In Hess, a unit employee was removed for misconduct that occurred while he was a supervisor. In determining whether arbitrability should be based on unit status "at the time of the adverse action or status at the time the underlying conduct occurred[,]" the court decided that an employee's status "at the time adverse action is taken" is determinative. 892 F.2d at 1020. Consistent with Hess, the Arbitrator found that, as the grievant was not a unit employee at the time the Agency issued its suspension decision, the grievant was not entitled to grieve the decision under the parties' negotiated grievance procedure.
The Arbitrator's award is consistent with Hess and, as noted above, we have no basis on which to conclude that the Arbitrator was precluded from applying Hess in this case. Accordingly, the Union's exception regarding Hess does not demonstrate that the award is deficient. In this connection, we reject as misplaced the Union's argument that the court's decision in Hess is inconsistent with Levin. We note that the court in Hess expressly found no such conflict. See Hess, 892 F.2d at 1020 n.* ("no conflict in the holdings of this court in Levin and in the present case should be inferred from the language of the opinion in either.").
We also find that Brookhaven does not support the Union's argument that the award is deficient. In Brookhaven, a unit employee grieved the agency's failure to approve administrative leave for certain matters. After arbitration was invoked on the grievance but before the hearing was held, the grievant became a supervisor. The arbitrator held that her grievance was arbitrable because it concerned a claim which "vested" before the employee became a supervisor. 11 FLRA at 486. The Authority denied the agency's exceptions on the ground that the agency had not specified any provision in the Statute that precluded the award. In addition, the Authority noted that "the dispute arose, the grievance was filed, and arbitration was invoked" when the grievant was a unit employee. Id. at 487 n.3.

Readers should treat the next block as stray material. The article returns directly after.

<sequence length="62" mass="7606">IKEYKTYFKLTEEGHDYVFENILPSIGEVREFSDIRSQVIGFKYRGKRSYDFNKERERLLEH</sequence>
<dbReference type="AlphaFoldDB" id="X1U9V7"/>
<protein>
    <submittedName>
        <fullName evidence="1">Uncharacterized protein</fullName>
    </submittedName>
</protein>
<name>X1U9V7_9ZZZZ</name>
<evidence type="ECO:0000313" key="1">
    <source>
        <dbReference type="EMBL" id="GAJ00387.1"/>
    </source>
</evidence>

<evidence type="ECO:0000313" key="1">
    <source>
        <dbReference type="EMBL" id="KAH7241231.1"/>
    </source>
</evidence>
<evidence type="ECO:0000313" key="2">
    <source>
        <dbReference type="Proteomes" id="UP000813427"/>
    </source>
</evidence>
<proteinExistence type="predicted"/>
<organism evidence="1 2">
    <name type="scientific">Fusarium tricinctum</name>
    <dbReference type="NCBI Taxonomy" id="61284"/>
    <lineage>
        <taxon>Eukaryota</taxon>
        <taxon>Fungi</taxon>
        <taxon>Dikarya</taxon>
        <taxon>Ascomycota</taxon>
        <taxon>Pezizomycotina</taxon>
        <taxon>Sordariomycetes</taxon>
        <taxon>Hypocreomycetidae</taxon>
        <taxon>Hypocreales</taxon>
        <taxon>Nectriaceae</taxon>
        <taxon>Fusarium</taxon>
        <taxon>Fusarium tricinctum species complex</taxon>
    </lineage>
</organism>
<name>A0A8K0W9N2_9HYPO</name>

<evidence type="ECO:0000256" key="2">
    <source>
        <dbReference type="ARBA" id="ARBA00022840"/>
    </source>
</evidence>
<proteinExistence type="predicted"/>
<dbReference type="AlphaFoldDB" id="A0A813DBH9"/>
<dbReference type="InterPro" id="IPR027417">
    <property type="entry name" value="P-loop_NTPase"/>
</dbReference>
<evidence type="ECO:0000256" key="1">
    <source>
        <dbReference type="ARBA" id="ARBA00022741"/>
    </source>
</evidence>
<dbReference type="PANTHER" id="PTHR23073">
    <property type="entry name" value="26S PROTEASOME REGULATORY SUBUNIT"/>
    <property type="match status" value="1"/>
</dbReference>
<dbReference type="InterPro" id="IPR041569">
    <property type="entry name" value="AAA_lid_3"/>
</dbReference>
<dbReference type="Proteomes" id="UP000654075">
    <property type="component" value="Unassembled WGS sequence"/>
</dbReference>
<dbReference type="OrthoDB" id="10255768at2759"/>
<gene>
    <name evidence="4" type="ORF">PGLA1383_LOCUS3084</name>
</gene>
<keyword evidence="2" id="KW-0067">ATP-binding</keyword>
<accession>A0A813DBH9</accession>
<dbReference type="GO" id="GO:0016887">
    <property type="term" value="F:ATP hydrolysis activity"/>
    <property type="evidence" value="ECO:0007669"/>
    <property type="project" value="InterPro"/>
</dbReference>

The Arbitrator concluded, in this case, that Brookhaven did not compel a conclusion that the grievance was arbitrable because "the only relevant action that preceded the grievant's departure from the bargaining unit was his alleged misconduct . . . ." Award at 12. We agree. In particular, we note that, as in Brookhaven, the Union has not specified any provision of the Statute with which the Arbitrator's award is inconsistent. Moreover, we are aware of nothing in the Statute which addresses the arbitrability of grievances in these circumstances. Accordingly, we conclude that Brookhaven does not provide a basis on which to find the award deficient.
Finally, it is clear that the Arbitrator did not determine the grievant's unit status.(*) Instead, the Arbitrator merely noted the undisputed fact that the grievant was not a unit employee at the time of his suspension. Similarly, nothing in the record indicates that the reasons for the grievant's reclassification were disputed by the Union before the Arbitrator or are relevant to determining whether the award is deficient under section 7122(a) of the Statute.
The Union's exceptions are denied.
(If blank, the decision does not have footnotes.)
*/ An arbitrator does not have authority to make such determinations. See U.S. Department of Defense, Army and Air Force Exchange Service, Dallas, Texas and American Federation of Government Employees, 37 FLRA 71, 76 (1990).